NBA Profile: Michael Dunigan

CHARLOTTESVILLE, Va. – Michael Dunigan's world will change drastically on Aug. 1. The center out of Chicago needs a workable solution to a situation with his recruitment.

On August 1, the something the NCAA feels is a good idea will dramatically affect the recruiting life of one 6-foot-9, 240 pound Michael Dunigan. The Chicago Farragut center, ranked No. 20 by Scout.com, will be forced to adjust to the next NCAA mandated ban on text messages.

Our conversation with Dunigan on Wednesday was the most prolonged dialogue we've had with him in two years. A good text messager, getting him on the horn has always been difficult. As it turns out, there's a reason: he's not a phone guy. He prefers texting over talking, even with the college coaches.

"I talk to them but I'd rather text them," Dunigan said. "You're not going to sit me on the phone and hold me hostage. When they call they want to ask you all these different questions. They say they don't mean to hold you up but they hold you up."

So the big question is what happens on Aug. 1? "Then they're in trouble," Dunigan said. "Hey, I'll tell them they got 2 minutes because I gotta go."

By the way, he's serious. A phone guy he's not, a good player he is.

Illinois, Purdue, Kansas, Oregon, Iowa, Wisconsin, Notre Dame, Georgetown, Kentucky and Kansas are on the list. He's been to Illinois, Purdue, Wisconsin and Oregon. Everyone, Dunigan says, refers to him as "our guy." He knows the deal and listens (or reads) but that doesn't mean he buys the jargon hook line and sinker.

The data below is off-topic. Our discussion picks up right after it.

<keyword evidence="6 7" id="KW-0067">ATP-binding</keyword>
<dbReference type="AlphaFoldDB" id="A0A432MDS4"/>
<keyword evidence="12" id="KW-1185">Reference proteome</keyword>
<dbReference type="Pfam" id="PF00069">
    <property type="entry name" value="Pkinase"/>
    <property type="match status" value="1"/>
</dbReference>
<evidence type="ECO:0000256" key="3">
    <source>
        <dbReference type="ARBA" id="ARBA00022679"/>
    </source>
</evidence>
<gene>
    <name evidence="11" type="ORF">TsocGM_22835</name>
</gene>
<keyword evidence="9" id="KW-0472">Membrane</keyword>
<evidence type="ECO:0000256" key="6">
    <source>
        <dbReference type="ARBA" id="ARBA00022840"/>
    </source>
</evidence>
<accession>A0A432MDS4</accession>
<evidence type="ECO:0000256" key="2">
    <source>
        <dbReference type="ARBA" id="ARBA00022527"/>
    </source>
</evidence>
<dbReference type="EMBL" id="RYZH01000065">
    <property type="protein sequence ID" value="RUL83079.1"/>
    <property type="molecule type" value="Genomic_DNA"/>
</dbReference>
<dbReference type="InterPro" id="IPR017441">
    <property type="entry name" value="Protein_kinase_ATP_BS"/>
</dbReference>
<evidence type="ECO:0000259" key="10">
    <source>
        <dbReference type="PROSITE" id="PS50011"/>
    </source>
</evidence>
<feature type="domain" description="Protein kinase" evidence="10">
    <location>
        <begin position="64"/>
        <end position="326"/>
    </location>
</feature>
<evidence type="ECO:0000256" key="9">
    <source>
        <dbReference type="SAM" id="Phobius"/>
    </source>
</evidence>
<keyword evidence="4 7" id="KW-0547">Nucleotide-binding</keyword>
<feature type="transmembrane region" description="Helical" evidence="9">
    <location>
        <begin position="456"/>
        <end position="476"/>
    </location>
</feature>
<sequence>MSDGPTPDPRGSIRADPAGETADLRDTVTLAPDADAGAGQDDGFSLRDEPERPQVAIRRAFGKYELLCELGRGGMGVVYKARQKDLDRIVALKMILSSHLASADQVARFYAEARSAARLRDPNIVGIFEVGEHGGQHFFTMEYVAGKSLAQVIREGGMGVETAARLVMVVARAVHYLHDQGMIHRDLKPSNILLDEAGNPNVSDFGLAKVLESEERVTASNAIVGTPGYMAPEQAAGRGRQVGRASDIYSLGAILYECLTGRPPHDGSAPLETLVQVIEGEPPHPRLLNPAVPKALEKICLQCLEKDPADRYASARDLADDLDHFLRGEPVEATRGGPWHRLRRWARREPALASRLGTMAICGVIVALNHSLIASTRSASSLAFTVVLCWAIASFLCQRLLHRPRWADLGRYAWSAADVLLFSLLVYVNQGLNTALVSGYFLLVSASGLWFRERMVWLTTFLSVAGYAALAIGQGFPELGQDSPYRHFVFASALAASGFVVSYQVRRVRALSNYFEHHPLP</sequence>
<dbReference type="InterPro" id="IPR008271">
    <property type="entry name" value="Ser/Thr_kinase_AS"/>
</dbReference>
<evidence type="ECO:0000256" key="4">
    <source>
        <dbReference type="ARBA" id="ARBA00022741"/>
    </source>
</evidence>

"(I) probably (believe) Purdue and Illinois," Dunigan said. "There's really no big men there that are able to play the position that they want me to play. They may be saying its true but you never know."

Duke (Coach K called), Cincinnati and Connecticut are the most recent entrants and have blown in phone calls to his coach and mother.

At this stage, the team that has the most interaction with him is Purdue. "They talk to me like almost everyday," Dunigan said. "It's not even basketball related most of the time."

On the court at NBA Camp, Dunigan has been his usual solid self. Not ready to be "the man" quite yet he plays his role. The improvement from season to season has been noticeable and his role will continue to expand.

Dunigan began thinking – and believing in himself as a player – only this spring. "I guess you can say after the fist two tournaments we played in. After that it seems like everything is going up hill. Out of the blue I started working harder and playing harder. I wanted to get seen by everyone else.

"Last year I guess I could say I wasn't as good as I am right now. I wasn't doing this. I've come a long way. I didn't play much as a freshman and sophomore."

Because he's playing more and much better he's had to deal with the increased communication between himself and college. Six weeks from now he'll need a workable solution to the text message ban.

In all seriousness, this could be an issue because texting is the style Dunigan prefers and for some it's really working well. Plus, it doesn't sound like he's given much thought to changing his communication style.

"I don't like talking on the phone. I'll text message all day though."


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